ISPO

Published in Cancer Detection and Prevention 1998; 22(6):526-532.

The Use of Soy Protein Isolate to Reduce the Severity of 13-cis Retinoic Acid-Induced Hypertriglyceridemia

John D. Radcliffe, Ph.D., Victorine L. Imrhan, Ph.D., Andie M. Hsueh, Sc.D.

Department of Nutrition and Food Sciences, Texas Woman's University, Houston, TX 77030 J.D.R. and Department of Nutrition and Food Sciences, Texas Woman's University, Denton, TX 76204 V.L.I. and A.M.H.

Address all correspondence and reprint requests to: John D. Radcliffe, Ph.D., Department of Nutrition and Food Sciences, Texas Woman's University, 1130 M. D. Anderson Boulevard, Houston, TX 77030

ABSTRACT: The ability of soy protein isolate to reduce the severity of 13-cis retinoic acid (13cRA)-induced hypertriglyceridemia was assessed in an animal model of this condition (rats fed a 13cRA-containing, casein-based diet). Male Fischer 344 rats (N=7 per group) were fed purified diets containing either casein or soy protein isolate and having no 1 3cRA or the retinoid included at a level of 100 mg/kg diet--designated as groups C, S, C + R, and S + R, respectively. Diet had no effect on either food intake or final body weight, and the serum levels of 13cRA were not significantly different for groups C + R and S + R. Groups fed diets having 13cRA had significantly (P < 0.05) higher serum triglyceride levels than ones fed the corresponding retinoid-free diets, but the serum triglyceride level for group S + R was significantly lower than for group C + R, being 2.99 vs. 6.97 mM (265 vs. 617 mg/dL). Thus, soy protein isolate can reduce the severity of 13cRA-induced hypertriglyceridemia without affecting serum retinoid level.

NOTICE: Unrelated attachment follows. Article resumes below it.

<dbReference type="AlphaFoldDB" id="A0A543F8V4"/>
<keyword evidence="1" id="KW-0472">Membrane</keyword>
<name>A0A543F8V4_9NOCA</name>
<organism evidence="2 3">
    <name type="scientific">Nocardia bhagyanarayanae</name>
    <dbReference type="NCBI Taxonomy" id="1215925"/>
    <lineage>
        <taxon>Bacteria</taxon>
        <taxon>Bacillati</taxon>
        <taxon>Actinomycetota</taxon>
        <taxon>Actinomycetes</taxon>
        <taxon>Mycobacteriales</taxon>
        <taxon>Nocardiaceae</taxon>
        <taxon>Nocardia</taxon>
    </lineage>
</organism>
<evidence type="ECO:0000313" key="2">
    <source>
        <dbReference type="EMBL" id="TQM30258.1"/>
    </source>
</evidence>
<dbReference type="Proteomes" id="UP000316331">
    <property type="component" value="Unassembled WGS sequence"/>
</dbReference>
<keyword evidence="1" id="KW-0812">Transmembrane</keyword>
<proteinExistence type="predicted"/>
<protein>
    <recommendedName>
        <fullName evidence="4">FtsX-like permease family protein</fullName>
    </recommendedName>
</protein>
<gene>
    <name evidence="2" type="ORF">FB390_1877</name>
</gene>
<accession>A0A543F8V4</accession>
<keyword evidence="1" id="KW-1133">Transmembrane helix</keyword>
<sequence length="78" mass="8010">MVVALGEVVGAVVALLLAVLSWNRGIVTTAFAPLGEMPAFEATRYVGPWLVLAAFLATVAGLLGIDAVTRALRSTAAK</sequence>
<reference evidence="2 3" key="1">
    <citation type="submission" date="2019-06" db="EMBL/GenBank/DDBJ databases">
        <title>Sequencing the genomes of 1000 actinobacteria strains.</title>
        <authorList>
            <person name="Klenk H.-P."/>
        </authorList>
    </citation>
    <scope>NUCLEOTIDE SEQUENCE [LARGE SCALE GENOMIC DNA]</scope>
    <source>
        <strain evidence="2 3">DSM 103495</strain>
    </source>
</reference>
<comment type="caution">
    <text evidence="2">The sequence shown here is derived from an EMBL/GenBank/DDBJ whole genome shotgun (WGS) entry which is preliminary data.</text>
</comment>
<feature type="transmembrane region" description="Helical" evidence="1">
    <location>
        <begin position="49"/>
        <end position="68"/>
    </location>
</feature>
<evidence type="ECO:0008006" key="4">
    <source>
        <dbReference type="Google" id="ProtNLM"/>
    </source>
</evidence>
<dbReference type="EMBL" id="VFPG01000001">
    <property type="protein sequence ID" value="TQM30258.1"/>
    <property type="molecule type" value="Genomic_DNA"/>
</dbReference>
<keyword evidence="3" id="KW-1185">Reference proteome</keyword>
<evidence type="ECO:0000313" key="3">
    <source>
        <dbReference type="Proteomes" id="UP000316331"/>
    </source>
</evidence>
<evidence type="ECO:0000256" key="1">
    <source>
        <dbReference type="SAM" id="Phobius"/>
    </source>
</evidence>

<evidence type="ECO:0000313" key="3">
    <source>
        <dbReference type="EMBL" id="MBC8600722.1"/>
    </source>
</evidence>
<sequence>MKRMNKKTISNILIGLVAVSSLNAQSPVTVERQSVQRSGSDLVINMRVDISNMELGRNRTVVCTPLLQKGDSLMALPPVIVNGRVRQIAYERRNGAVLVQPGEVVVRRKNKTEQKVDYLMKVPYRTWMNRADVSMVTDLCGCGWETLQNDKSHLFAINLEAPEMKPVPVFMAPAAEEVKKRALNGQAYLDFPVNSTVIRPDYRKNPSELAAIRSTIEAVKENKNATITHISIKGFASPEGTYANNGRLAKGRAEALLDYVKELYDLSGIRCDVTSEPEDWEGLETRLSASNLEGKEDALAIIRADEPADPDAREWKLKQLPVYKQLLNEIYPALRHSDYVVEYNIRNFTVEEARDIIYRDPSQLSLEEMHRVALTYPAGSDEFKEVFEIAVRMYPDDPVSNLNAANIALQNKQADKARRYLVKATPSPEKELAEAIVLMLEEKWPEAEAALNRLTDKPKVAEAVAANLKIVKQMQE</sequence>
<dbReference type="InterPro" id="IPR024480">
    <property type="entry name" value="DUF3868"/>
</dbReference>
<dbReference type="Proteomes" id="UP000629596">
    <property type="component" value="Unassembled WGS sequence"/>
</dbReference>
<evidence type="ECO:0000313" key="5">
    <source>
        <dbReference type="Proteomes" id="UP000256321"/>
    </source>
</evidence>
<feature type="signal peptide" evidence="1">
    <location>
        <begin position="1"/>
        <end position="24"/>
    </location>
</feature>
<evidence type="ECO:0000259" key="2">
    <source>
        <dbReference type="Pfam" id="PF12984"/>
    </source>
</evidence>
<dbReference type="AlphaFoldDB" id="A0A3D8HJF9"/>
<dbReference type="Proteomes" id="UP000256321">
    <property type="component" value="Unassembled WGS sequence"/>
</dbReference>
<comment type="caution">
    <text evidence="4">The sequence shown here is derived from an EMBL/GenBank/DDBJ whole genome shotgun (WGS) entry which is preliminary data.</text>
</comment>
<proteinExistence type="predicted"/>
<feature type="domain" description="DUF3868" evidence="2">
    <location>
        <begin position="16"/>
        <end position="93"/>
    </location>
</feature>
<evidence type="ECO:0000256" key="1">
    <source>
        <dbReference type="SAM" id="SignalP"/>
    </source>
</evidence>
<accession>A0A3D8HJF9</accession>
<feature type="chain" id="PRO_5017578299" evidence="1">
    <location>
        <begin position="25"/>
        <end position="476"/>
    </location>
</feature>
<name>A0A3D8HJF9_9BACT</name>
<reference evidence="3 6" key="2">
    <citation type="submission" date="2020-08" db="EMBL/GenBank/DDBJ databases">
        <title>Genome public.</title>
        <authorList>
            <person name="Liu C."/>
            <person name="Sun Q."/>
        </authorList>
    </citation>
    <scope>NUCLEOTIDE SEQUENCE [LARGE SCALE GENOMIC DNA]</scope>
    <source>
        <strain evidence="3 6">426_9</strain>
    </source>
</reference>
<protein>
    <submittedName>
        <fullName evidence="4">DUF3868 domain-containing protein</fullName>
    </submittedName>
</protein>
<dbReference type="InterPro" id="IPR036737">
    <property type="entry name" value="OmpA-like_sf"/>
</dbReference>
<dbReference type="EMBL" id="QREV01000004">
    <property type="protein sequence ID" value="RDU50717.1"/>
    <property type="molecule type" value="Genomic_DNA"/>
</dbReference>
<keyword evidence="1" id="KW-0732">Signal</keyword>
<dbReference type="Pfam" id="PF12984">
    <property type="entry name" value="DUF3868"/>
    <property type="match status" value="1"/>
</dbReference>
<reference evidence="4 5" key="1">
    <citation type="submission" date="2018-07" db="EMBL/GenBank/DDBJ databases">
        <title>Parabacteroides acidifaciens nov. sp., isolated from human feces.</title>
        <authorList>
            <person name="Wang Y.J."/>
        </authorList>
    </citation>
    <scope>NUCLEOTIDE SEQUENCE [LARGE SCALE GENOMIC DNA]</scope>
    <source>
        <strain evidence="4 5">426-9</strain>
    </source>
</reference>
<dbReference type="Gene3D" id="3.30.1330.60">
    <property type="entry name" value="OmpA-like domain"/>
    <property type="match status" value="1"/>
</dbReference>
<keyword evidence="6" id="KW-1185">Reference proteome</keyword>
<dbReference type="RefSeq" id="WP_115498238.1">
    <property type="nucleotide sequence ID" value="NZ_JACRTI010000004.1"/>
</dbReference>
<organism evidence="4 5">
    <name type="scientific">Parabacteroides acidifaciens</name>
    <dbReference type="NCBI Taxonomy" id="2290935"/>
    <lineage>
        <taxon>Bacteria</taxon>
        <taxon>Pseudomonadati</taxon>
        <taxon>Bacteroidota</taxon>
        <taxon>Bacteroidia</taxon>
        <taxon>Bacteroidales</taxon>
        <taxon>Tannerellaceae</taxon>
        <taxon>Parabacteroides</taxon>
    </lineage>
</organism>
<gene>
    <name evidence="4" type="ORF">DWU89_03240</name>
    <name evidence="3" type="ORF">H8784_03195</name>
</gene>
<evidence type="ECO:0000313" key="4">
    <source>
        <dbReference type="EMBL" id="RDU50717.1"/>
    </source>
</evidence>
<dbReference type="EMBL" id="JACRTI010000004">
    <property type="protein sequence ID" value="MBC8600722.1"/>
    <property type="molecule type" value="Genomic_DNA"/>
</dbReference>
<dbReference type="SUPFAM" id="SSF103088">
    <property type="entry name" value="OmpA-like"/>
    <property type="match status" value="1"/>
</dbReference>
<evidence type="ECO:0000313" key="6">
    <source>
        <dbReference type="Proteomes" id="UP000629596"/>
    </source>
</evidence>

KEY WORDS: Retinoids, Triglycerides, Rat, Chemoprevention.

For more information, contact HF_Radcliffe@twu.edu

http://www.cancerprev.org/Journal/Issues/22/6/295